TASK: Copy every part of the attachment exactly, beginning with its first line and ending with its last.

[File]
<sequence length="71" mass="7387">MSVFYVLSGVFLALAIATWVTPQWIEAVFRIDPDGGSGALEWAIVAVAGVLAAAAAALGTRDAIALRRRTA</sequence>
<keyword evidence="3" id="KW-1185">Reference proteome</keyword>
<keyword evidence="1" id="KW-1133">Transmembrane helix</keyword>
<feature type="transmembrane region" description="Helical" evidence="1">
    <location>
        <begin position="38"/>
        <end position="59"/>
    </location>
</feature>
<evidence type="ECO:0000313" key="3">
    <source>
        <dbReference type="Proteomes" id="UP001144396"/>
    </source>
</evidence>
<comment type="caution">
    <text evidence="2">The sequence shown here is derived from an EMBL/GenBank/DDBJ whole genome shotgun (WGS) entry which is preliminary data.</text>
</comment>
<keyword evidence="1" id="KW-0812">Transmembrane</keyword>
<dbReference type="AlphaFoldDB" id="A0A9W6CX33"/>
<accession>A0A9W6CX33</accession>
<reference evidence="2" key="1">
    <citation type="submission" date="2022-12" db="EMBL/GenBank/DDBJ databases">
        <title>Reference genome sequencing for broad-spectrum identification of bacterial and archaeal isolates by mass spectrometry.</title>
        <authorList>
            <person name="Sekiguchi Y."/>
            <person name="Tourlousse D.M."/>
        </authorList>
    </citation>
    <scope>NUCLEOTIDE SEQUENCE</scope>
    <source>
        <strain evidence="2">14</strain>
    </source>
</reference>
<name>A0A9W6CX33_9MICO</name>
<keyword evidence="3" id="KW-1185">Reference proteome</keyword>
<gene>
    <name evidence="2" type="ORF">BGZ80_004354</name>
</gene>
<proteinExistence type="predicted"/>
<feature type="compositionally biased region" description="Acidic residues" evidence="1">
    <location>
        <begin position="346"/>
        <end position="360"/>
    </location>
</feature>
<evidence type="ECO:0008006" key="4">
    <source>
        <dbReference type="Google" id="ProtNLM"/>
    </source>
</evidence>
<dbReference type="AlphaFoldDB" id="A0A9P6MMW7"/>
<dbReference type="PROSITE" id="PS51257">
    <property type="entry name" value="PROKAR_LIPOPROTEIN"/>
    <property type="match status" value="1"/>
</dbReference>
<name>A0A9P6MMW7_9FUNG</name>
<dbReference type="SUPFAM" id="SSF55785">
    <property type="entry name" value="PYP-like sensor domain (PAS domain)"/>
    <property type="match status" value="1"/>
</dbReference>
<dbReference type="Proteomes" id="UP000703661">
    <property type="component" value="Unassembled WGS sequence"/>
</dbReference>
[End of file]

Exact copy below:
<sequence length="71" mass="7387">MSVFYVLSGVFLALAIATWVTPQWIEAVFRIDPDGGSGALEWAIVAVAGVLAAAAAALGTRDAIALRRRTA</sequence>
<keyword evidence="3" id="KW-1185">Reference proteome</keyword>
<keyword evidence="1" id="KW-1133">Transmembrane helix</keyword>
<feature type="transmembrane region" description="Helical" evidence="1">
    <location>
        <begin position="38"/>
        <end position="59"/>
    </location>
</feature>
<evidence type="ECO:0000313" key="3">
    <source>
        <dbReference type="Proteomes" id="UP001144396"/>
    </source>
</evidence>
<comment type="caution">
    <text evidence="2">The sequence shown here is derived from an EMBL/GenBank/DDBJ whole genome shotgun (WGS) entry which is preliminary data.</text>
</comment>
<keyword evidence="1" id="KW-0812">Transmembrane</keyword>
<dbReference type="AlphaFoldDB" id="A0A9W6CX33"/>
<accession>A0A9W6CX33</accession>
<reference evidence="2" key="1">
    <citation type="submission" date="2022-12" db="EMBL/GenBank/DDBJ databases">
        <title>Reference genome sequencing for broad-spectrum identification of bacterial and archaeal isolates by mass spectrometry.</title>
        <authorList>
            <person name="Sekiguchi Y."/>
            <person name="Tourlousse D.M."/>
        </authorList>
    </citation>
    <scope>NUCLEOTIDE SEQUENCE</scope>
    <source>
        <strain evidence="2">14</strain>
    </source>
</reference>
<name>A0A9W6CX33_9MICO</name>
<keyword evidence="3" id="KW-1185">Reference proteome</keyword>
<gene>
    <name evidence="2" type="ORF">BGZ80_004354</name>
</gene>
<proteinExistence type="predicted"/>
<feature type="compositionally biased region" description="Acidic residues" evidence="1">
    <location>
        <begin position="346"/>
        <end position="360"/>
    </location>
</feature>
<evidence type="ECO:0008006" key="4">
    <source>
        <dbReference type="Google" id="ProtNLM"/>
    </source>
</evidence>
<dbReference type="AlphaFoldDB" id="A0A9P6MMW7"/>
<dbReference type="PROSITE" id="PS51257">
    <property type="entry name" value="PROKAR_LIPOPROTEIN"/>
    <property type="match status" value="1"/>
</dbReference>
<name>A0A9P6MMW7_9FUNG</name>
<dbReference type="SUPFAM" id="SSF55785">
    <property type="entry name" value="PYP-like sensor domain (PAS domain)"/>
    <property type="match status" value="1"/>
</dbReference>
<dbReference type="Proteomes" id="UP000703661">
    <property type="component" value="Unassembled WGS sequence"/>
</dbReference>